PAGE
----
Swoop­ing down road de­scents at 40mph is a thor­oughly com­posed ex­pe­ri­ence on the Whyte

used the tent once, which is more than he man­aged here…

There’s noth­ing to stop you fit­ting tra­di­tional rear pan­niers to the Whyte, if bikepack­ing bags don’t give you the ca­pac­ity you’re look­ing for. The stiff alu­minium frame will cope with them.

Steel­still­stands

Dawes proves with its new Su­per Galaxy that the tra­di­tional steel tourer is still liv­ing and breath­ing. The qual­i­ties that served it well in the 1970s hold true to­day: it’s tough, com­fort­able and has the abil­ity to carry vast amounts of your kit safely and eas­ily. If you’re look­ing to cross coun­tries haul­ing all your sup­plies, or for sans-tent, credit card tour­ing, the Dawes de­liv­ers and should do for years.

It’s de­signed for travers­ing tar­mac, but you can eas­ily take the Su­per Galaxy on un­sur­faced routes even while fully laden, at least for shorter dis­tances. There are oc­ca­sions in Asia, and even Australia and New Zealand, where tar­mac on prop­erly mapped roads may dis­ap­pear en­tirely to be re­placed by hard­packed earth cor­ru­gated by the heat, and the Dawes will cope, though your lug­gage may bounce around a lit­tle and it’ll be nois­ier than the Whyte. For day-to-day rid­ing its ex­tra weight is no­tice­able, but if you’re pre­pared to put up with this it’ll make a tough, com­fort­able and prac­ti­cal com­muter-cum-shop­ping bike.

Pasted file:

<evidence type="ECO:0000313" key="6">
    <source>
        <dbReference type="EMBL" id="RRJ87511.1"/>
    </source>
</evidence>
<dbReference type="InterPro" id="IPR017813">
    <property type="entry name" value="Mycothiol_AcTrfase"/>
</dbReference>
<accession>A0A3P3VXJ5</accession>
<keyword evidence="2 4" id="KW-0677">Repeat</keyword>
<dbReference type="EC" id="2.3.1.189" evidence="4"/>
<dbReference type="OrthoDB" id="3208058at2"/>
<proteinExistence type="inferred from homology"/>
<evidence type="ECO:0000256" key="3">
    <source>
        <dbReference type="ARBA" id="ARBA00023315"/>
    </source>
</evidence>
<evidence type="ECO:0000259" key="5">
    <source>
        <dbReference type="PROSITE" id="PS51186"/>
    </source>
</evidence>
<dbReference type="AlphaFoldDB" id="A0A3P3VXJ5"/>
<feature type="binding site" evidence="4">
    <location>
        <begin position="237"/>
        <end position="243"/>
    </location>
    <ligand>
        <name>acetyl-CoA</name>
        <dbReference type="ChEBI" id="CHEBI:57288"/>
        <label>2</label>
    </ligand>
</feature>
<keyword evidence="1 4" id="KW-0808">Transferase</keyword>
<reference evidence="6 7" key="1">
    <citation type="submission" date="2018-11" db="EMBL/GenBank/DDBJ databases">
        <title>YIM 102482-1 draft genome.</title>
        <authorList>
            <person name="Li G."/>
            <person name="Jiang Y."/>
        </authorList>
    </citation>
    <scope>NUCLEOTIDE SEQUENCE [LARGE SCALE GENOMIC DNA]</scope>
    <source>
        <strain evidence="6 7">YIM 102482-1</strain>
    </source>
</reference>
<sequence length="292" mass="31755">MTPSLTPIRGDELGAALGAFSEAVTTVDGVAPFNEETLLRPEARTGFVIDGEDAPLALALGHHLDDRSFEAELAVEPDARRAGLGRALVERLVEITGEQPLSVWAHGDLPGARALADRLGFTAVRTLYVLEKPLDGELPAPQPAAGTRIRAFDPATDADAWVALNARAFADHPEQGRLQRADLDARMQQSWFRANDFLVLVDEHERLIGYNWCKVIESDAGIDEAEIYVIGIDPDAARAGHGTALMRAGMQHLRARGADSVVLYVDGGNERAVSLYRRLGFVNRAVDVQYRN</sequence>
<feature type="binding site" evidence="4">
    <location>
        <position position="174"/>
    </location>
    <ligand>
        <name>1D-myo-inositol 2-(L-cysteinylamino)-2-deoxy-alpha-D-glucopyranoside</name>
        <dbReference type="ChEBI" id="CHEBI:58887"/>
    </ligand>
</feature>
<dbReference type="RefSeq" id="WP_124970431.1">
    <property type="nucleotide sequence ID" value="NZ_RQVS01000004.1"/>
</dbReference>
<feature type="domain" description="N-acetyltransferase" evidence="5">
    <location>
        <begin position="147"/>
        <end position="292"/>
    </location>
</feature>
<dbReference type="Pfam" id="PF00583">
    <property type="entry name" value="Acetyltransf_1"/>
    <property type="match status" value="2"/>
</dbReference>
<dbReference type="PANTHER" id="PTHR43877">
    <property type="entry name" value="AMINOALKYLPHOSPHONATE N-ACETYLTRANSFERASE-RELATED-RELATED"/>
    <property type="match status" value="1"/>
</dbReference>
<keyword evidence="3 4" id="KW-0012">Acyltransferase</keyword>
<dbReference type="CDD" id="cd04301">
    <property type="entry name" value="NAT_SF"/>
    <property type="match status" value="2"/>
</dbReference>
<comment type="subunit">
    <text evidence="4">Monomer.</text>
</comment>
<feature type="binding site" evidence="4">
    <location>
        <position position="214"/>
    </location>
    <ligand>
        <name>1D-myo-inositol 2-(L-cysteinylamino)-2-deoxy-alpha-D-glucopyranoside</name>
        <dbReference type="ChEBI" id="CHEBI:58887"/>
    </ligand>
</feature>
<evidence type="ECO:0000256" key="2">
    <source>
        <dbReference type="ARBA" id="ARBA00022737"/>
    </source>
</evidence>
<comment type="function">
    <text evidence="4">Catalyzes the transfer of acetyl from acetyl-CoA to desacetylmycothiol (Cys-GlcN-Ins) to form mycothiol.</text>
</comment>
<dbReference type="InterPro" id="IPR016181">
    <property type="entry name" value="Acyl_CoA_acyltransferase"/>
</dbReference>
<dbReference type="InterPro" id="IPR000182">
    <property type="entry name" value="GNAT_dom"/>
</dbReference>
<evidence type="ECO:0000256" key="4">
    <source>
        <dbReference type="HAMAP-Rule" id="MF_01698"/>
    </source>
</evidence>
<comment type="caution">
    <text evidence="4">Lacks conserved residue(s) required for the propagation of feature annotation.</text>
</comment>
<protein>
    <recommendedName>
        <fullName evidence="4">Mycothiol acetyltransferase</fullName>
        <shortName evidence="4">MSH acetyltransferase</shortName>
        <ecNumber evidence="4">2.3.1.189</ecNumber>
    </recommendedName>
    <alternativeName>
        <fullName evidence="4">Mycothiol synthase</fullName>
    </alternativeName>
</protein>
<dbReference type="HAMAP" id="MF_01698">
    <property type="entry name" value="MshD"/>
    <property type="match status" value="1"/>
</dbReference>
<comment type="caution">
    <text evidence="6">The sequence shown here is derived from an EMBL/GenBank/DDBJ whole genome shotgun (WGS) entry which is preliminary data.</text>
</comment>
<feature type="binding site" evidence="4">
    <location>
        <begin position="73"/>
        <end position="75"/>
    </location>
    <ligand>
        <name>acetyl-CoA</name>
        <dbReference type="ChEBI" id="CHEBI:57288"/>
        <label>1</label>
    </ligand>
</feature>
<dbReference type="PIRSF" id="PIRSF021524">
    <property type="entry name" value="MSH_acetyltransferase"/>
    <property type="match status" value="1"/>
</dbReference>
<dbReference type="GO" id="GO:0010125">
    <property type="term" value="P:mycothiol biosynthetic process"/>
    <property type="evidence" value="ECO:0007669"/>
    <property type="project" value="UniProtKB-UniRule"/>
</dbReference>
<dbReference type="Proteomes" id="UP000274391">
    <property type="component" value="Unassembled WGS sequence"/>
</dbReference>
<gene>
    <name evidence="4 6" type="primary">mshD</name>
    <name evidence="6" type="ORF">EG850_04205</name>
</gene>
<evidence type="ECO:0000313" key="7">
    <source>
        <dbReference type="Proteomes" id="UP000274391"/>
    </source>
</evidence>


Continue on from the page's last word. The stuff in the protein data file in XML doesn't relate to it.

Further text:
The Whyte re­quires more dis­ci­pline when it comes to pack­ing your be­long­ings, and even with

The Dawes will make a tough, com­fort­able and prac­ti­cal com­muter-cumshop­ping bike

prac­tice it takes longer to at­tach bags to the bike. But as Robin demon­strates, you can still go camp­ing with the Whyte, though a light­weight wa­ter­proof bivouac might be an­other op­tion to the To­peak tent.

The Glen­coe’s lower weight makes it a live­lier ride, and it outscores the Dawes over rougher sur­faces. It will strug­gle to equal the Dawes for to­tal load-car­ry­ing ca­pac­ity, but if you’re look­ing for short breaks tak­ing in gravel tracks as well as tar­mac, it’s a ver­sa­tile, high-qual­ity bike.

With its mud­guards, Whyte’s Glen­coe would make a great com­muter, es­pe­cially if you’re a rider look­ing to mix up your route, or want­ing to ex­plore at the week­ends. SRAM’s Apex 1 groupset has all the prac­ti­cal­ity of its Ri­val and Force groupsets for less out­lay, and func­tions very well, and even matched to the own-brand crank and chain­ring, proved to­tally re­li­able. The mod­ern gravel bike, such as the Whyte, is the lat­est and great­est evo­lu­tion of the Bri­tish tour­ing clas­sic, and ev­ery­thing you’d need for a once in a life­time ad­ven­ture. What­ever bike you choose, a tour with mates should be on the bucket list for ev­ery rider.

As for Robin and Si­mon… well, Robin was last seen hun­ker­ing into his To­peak tent while wit­nesses re­port the tent­less Si­mon board­ing the train home. And was that a bot­tle of wine seen peek­ing out from the Ortlieb pan­nier? If so, he’s not go­ing to be able to claim back the cost of that on his ex­penses…

Tough de­ci­sions have to be made over which di­rec­tion to take

Dorset of­fered up ev­ery­thing from gravel track to smooth tar­mac

Robin edges ahead on the Whyte

An all-im­por­tant pit stop to dis­cuss the finer de­tails of the two rides

The 47mm WTB Hori­zon tyres of the Whyte make off-roading eas­ier

Glen­coe’s SRAM Apex 1 gear­ing is matched to own brand cranks

The Dawes proves that steel tour­ers still have a taste for ad­ven­ture